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These Agency Creatives Really, Really Want You to #UnfollowTrump on Twitter


Many people working in advertising prefer not to broadcast their personal political beliefs for fear of upsetting the often delicate client/agency balance—and giving their PR teams something else to worry about. 

So, mark this as yet another unwritten rule destroyed by the rise of one Donald J. Trump. 

Small and mid-sized agencies like barrettSF, Walton Isaacson and TDA_Boulder have all created somewhat self-promotional stunts based on Trump's "divisive rhetoric." But Momentum Worldwide creative director Arye Dworken had a more specific goal in mind—encouraging as many people as possible to stop following the Republican presidential candidate on Twitter.

Dworken spearheaded the "Unfollow Trump" project and created the accompanying website along with Momentum associate creative director Sam Resta, R/GA senior technology director Michael "Pickles" Piccuirro and developer Colin Nelson of Wieden + Kennedy New York. (It's a personal project. Those three agencies are not officially involved in it.) 

"Like most people, I'm super frustrated about the Trump nonsense," Dworken tells AdFreak. "I'm not very politically active; I read the paper and have conversations, but I work in an industry where we ... don't have the bandwidth to do things politically." 

Trump's Twitter influence inspired him to take action.

Over the past few months, the mogul has won headlines on multiple occasions for sharing tweets written by self-described white supremacists, but these stories don't seem to have damaged his campaign or the public's can't-look-away interest in his candidacy.

His 7.77 million Twitter followers include many people who don't plan on voting for him and at least some who consider him a joke. Dworken said he has several colleagues who find Trump to be amusing and/or revolting in equal measure, and this is hardly a surprise given The Huffington Post's now-embarrassing decision to relegate all of its coverage of The Donald to its Entertainment section.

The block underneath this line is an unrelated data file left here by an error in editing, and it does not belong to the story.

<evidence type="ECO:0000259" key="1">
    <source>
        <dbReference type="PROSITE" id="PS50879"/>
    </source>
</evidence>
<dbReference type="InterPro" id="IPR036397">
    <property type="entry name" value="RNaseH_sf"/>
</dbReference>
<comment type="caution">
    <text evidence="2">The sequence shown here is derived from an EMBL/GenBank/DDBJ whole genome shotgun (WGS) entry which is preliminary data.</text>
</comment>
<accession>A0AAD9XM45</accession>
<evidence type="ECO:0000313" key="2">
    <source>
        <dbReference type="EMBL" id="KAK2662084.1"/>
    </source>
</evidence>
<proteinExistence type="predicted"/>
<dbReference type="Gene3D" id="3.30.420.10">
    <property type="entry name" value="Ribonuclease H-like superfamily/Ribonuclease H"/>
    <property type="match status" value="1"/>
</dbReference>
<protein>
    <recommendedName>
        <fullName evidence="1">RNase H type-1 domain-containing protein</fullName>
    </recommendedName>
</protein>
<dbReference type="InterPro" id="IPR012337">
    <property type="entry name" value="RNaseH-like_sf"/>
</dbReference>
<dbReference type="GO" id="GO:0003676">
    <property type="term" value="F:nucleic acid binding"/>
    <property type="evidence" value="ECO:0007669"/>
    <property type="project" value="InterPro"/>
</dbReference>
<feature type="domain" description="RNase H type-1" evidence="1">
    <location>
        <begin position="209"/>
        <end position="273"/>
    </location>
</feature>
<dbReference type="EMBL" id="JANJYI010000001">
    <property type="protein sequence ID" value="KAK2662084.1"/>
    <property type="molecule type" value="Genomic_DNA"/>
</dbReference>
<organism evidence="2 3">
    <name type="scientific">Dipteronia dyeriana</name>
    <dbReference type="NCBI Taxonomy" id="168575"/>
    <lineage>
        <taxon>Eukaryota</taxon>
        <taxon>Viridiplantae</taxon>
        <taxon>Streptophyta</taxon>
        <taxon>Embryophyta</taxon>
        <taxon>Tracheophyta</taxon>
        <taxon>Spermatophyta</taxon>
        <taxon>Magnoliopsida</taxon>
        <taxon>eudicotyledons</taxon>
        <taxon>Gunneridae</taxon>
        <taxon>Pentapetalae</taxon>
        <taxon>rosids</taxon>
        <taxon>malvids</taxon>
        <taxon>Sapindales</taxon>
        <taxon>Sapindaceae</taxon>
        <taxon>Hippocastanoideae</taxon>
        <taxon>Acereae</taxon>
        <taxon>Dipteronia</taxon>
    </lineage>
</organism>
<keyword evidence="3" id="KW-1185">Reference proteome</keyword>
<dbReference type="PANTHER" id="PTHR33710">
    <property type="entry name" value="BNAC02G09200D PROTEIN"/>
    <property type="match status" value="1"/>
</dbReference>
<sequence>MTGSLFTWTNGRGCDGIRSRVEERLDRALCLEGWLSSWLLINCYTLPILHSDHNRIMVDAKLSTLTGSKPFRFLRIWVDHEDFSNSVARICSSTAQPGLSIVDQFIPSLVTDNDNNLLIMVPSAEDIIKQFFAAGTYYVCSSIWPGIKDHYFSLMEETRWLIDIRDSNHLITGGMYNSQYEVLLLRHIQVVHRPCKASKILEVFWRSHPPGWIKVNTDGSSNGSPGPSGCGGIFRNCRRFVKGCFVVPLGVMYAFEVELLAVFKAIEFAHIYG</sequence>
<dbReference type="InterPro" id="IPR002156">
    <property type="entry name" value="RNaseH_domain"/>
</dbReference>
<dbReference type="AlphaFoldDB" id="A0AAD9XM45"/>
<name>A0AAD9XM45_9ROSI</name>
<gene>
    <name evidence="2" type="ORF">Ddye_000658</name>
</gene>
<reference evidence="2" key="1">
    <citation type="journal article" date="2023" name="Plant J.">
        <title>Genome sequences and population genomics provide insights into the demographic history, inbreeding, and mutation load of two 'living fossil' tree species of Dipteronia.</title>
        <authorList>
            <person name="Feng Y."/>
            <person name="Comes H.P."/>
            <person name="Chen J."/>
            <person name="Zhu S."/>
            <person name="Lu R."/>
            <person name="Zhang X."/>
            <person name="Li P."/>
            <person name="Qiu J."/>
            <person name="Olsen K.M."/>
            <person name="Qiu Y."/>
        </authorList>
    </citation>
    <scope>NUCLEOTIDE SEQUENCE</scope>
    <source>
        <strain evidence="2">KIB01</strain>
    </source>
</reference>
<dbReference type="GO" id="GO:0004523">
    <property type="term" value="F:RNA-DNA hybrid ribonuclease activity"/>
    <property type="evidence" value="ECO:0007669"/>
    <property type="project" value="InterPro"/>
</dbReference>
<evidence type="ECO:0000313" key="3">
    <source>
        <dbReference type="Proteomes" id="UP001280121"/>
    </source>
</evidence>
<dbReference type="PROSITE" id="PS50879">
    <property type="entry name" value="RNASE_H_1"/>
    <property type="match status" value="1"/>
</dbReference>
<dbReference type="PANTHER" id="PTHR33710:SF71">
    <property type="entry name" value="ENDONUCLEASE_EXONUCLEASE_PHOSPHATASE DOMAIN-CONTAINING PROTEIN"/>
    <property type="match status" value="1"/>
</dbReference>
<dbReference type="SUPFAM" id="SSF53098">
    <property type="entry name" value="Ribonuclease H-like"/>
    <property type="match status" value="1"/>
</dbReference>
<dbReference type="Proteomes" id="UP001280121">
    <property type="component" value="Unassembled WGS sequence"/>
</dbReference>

"A co-worker told me, 'I follow him and I can't stand the guy'," Dworken said. "But I think that's a destructive attitude. When this guy signs on to Twitter every day, that's what he feeds off of. By unfollowing him, you're almost signing a petition." 

Therefore, Dworken and his team have encouraged friends and colleagues to unfollow Trump using the site, which automatically posts a tweet expressing the unfollower's support for denying him even a miniscule portion of the attention and instant gratification that he so obviously craves.

"This whole Trump thing really pissed me off," Dworken said. "Do we really need more toxicity and narcissistic anger in our lives? Why do we subject ourselves to these things? I have children, and it legitimately concerns me ... it was a sobering cold shower." 

The project is just getting started, and it has not been promoted outside Dworken's circle of friends and colleagues. But so far the group has inspired almost 5,000 people to unfollow Trump, according to its own tracker.

It's worth noting that the #UnfollowTrump hashtag has been used in the past by individuals across the political spectrum who have the same basic theory: The man's growing follower count only makes him more likely to repeat the sort of behavior that inspires pieces like this exhaustive New York Times rundown of the people, places and things he has insulted on the short-form messaging network. As one tweeter who did not disclose her political leanings put it, "Please everyone #UnfollowTrump ... you're just encouraging him."

With a little help, perhaps Dworken and his colleagues can take at least one tiny step toward their shared goal: "Make Twitter Great Again."

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